If you're the parent of a child with asthma, chances are you try a variety of things to help keep your child's condition under good control. The good news is that beyond peak flow monitoring and a medication regimen, there are many lifestyle choices you can make to help your child live a full and healthy life. One of these lifestyle choices is following a healthy diet.
Increase Fruits and Veggies and Cut Out Processed Foods
According to Healthline, many healthcare professionals believe that part of the reason
why asthma rates in children have increased over the past few decades is that children are eating fewer fruits and vegetables and more processed foods. Livestrong notes that, in particular, fast foods like hamburgers have been associated with worsening or more frequent asthma flare-ups. Processed foods with ingredients like hydrogenated oils and/or high fructose corn syrup are also suspected to make asthma signs and symptoms worse.
So what should kids be eating? WebMD notes that a diet rich in vitamins like C and E,
antioxidants like beta-carotene, flavonoids and minerals like selenium and magnesium
have all been associated with lower rates of asthma or improved asthma. So
introducing more foods like apples and oranges, sweet potatoes and spinach into your
child's diet (while challenging!) can help manage his or her condition.
Diet for Weight Loss if Needed
Childhood obesity is a growing problem and if your child has a higher body mass index (BMI) than is healthy, dieting to help with weight loss is also a great idea. Why?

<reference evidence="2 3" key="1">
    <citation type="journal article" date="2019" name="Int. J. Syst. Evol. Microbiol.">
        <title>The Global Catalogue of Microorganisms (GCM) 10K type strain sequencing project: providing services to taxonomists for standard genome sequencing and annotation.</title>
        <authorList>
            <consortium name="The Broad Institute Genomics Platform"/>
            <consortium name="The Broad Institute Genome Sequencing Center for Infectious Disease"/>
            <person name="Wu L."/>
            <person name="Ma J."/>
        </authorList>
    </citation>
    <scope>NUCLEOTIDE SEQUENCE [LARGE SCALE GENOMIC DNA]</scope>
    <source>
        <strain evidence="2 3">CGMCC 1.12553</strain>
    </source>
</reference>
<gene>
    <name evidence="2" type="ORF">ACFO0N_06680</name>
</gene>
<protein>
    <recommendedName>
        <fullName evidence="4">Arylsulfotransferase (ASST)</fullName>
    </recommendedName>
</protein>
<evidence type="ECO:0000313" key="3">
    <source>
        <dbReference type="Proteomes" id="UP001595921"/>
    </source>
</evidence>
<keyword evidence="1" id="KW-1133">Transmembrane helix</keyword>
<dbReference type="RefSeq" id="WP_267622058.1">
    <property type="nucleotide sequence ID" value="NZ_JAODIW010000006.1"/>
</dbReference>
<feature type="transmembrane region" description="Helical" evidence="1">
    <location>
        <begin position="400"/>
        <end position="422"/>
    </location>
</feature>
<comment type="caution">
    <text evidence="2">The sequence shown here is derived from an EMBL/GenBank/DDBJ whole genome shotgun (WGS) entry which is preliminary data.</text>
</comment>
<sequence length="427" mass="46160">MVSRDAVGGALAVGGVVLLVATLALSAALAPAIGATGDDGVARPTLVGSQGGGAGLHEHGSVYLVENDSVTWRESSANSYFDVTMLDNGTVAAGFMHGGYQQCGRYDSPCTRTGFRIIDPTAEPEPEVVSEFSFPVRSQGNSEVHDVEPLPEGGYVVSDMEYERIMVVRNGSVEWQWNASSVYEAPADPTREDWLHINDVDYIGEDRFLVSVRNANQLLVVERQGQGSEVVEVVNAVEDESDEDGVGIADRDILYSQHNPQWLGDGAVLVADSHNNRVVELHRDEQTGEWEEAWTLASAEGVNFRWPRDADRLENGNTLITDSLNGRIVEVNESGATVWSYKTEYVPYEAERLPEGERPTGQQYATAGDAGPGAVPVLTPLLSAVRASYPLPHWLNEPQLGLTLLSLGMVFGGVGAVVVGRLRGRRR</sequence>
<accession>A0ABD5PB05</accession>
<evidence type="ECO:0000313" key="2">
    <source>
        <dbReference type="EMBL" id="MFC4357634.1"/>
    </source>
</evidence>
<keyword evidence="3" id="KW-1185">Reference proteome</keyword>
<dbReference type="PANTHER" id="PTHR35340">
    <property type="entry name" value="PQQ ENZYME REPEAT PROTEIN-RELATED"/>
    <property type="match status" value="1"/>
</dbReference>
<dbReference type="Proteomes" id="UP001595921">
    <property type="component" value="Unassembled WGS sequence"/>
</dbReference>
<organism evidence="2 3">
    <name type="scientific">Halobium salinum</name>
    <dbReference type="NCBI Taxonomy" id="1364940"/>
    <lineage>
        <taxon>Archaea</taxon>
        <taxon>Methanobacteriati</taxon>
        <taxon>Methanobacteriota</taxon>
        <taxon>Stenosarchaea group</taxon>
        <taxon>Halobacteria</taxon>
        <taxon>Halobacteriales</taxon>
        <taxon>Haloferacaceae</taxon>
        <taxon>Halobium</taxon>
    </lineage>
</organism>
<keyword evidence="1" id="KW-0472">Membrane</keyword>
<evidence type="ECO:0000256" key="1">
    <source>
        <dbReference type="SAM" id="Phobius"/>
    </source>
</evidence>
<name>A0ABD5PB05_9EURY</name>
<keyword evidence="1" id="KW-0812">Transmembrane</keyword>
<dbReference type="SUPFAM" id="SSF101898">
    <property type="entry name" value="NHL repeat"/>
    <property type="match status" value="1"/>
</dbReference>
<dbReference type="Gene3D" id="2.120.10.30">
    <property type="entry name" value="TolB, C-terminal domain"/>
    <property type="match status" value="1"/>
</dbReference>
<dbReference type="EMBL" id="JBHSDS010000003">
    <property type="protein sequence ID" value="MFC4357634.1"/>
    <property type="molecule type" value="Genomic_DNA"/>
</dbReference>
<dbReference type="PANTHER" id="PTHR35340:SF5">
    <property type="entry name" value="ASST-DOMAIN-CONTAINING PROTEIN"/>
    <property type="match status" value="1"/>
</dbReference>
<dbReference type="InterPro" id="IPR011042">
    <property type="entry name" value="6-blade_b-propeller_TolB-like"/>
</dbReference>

Because, according to WebMD, the obesity is associated with more severe asthma
signs and symptoms, more missed days of school, and the need for more medications.
Healthline, however, reports that if a healthy weight can be maintained, it can greatly
help asthmatics to keep their condition under control and at the same time reduce
chances of other conditions like heart disease or diabetes.
Livestrong reports that weight loss is largely a matter of balancing the calories that your child takes in with the calories he or she burns through exercise and activity. However, it is important to discuss this issue with your doctor to find out what specific kind of diet is best for your child's needs.
Avoid Food Allergens
Food allergies and sensitivities are also something to consider when you are creating
an asthma-friendly diet. WebMD notes that while food sensitivities are common, a true allergy -- where the body's immune system reacts to proteins in foods like peanuts, milk or eggs -- is rare, only occurring in around 2% of the population.
However, both food allergies and sensitivities can trigger asthma attacks or make symptoms worse so avoiding them is important.
Apart from food allergens like peanuts, children with asthma can also have issues with artificial ingredients like sulfites that can trigger respiratory symptoms, according to Healthline. That is why organic food, which is free of these artificial ingredients, can be a safe choice for asthmatic children.
So, while there is no such thing as an "asthma diet", following the nutritional guidelines above can help you to control and even improve your child's condition. In addition to this, a diet rich in fruits, vegetables and other whole foods that helps maintain a normal BMI and avoids food allergens can also improve your child's overall health.